The $10b plus per annum taxpayer subsidy to PHI is more than would be required to fund a Medicare dental/oral health scheme and significantly improve the funding of mental, indigenous and rural health
This subsidy of $10b is the most critical issue in health care. The nettle must be grasped!
5. Defining Medicare. This great Labor monument needs a review. Medicare has become a passive but efficient funding mechanism, providing a partial subsidy for certain health expenses, rather than the public insurer it was intended to be. After all, it is still called the “health insurance commission”, but it is nothing of the sort, and it is not even within the health portfolio.
Medicare has a remarkable database which should be used to highlight and inform policy concerning over and underutilisation of services across the country. Why for example do rates of caesarean section vary enormously across the country and why are Australian rates very high in world rankings? There are many other large variations in clinical procedures that must be made public and explained. Medical services should be subject to the same rigorous cost-benefit examination as pharmaceutical services. Medicare is not doing it.
Even more potential lies in the use of that database for research into efficacy of treatments. This was an intention of Medicare’s designers, who envisioned the day when computing power could extract clinical information from that database. That day has arrived, but the government, although willing to invest billions in some areas of medical research, shows no interest in using this valuable resource, or in the integration of MBS and PBS data which would provide rigorous pharmaceutical evaluation at a tiny fraction of the cost of clinical trials.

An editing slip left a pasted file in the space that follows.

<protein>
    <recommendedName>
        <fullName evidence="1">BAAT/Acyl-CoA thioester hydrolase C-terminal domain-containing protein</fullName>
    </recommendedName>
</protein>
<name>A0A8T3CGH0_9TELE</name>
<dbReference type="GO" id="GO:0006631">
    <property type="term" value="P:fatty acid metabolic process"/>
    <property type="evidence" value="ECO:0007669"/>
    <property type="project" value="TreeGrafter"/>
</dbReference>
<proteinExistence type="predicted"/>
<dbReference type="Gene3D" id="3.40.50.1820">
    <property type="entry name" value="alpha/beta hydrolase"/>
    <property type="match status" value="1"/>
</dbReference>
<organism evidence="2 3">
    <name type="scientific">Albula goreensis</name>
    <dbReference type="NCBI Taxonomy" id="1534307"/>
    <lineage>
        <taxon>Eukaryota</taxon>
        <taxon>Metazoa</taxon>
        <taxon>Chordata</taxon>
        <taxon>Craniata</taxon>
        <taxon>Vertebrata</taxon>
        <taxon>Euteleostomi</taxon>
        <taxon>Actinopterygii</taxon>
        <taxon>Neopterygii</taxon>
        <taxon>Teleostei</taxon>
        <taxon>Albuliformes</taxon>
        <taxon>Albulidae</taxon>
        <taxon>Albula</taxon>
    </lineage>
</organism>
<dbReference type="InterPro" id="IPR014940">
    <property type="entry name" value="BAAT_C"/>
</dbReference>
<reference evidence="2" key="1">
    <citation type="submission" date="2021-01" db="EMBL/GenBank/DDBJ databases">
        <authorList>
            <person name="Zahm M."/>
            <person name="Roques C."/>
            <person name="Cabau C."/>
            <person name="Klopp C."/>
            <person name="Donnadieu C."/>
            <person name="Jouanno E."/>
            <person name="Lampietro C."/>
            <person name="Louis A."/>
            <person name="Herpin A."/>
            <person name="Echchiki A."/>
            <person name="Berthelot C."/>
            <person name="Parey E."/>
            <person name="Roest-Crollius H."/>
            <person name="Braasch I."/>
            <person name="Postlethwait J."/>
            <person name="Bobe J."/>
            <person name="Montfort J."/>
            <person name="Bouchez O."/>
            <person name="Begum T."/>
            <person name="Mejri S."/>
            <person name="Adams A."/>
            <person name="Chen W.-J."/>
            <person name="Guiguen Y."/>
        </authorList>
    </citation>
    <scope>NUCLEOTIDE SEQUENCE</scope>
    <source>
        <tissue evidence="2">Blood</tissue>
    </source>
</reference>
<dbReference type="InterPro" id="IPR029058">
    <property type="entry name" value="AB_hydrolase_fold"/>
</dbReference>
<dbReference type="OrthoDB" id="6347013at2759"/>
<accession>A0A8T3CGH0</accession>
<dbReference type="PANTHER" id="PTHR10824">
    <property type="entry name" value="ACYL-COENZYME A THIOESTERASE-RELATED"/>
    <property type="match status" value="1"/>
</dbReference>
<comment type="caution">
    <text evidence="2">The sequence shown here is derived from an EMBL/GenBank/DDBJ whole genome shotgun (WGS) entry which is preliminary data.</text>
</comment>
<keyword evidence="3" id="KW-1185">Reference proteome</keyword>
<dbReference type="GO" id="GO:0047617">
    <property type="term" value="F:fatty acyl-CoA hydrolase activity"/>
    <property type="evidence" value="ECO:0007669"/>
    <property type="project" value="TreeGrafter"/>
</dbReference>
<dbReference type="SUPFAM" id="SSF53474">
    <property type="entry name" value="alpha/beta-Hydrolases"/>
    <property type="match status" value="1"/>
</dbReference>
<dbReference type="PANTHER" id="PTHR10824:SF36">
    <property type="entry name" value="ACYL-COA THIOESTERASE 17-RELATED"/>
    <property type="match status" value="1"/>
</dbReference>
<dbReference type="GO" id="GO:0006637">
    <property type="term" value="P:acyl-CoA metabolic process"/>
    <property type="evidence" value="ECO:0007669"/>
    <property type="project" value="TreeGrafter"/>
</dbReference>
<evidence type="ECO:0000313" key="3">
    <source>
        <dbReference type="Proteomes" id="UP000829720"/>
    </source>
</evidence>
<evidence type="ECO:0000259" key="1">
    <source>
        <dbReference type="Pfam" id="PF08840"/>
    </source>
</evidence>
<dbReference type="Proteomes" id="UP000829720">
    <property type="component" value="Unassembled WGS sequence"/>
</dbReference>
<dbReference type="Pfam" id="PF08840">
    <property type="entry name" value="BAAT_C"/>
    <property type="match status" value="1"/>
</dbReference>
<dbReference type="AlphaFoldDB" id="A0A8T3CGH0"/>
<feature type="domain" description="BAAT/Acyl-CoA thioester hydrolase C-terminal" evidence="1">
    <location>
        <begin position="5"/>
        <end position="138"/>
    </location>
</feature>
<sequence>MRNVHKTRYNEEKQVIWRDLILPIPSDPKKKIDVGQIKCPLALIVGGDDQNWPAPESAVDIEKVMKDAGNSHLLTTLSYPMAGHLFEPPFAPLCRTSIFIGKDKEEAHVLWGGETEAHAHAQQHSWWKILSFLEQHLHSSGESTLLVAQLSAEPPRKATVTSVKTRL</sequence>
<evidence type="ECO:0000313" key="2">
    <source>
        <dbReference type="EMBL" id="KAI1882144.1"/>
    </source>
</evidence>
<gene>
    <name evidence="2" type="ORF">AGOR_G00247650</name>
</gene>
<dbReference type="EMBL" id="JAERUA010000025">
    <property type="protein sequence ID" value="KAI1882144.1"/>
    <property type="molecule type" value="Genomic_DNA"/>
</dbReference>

6. Cost and blame shifting. Governments, more concerned with their fiscal balances than with economic efficiency, try to shift costs on to other governments, Commonwealth to state and vice versa, on to individuals, or on to future generations for example in neglect of public health. Attempts to resolve the Commonwealth/state blame and cost shifting have been largely unsuccessful and certainly expensive with the Commonwealth succumbing to state political pressure without fixing the lack of integration.
In Part 2 I will be looking at the major obstacles to health reform, including the influence of the vested interests who are concerned to protect their own territory rather than serve the public interest.
John Menadue chaired the Report of the NSW Health Council 2000 and the SA Generational Health Review in 2003.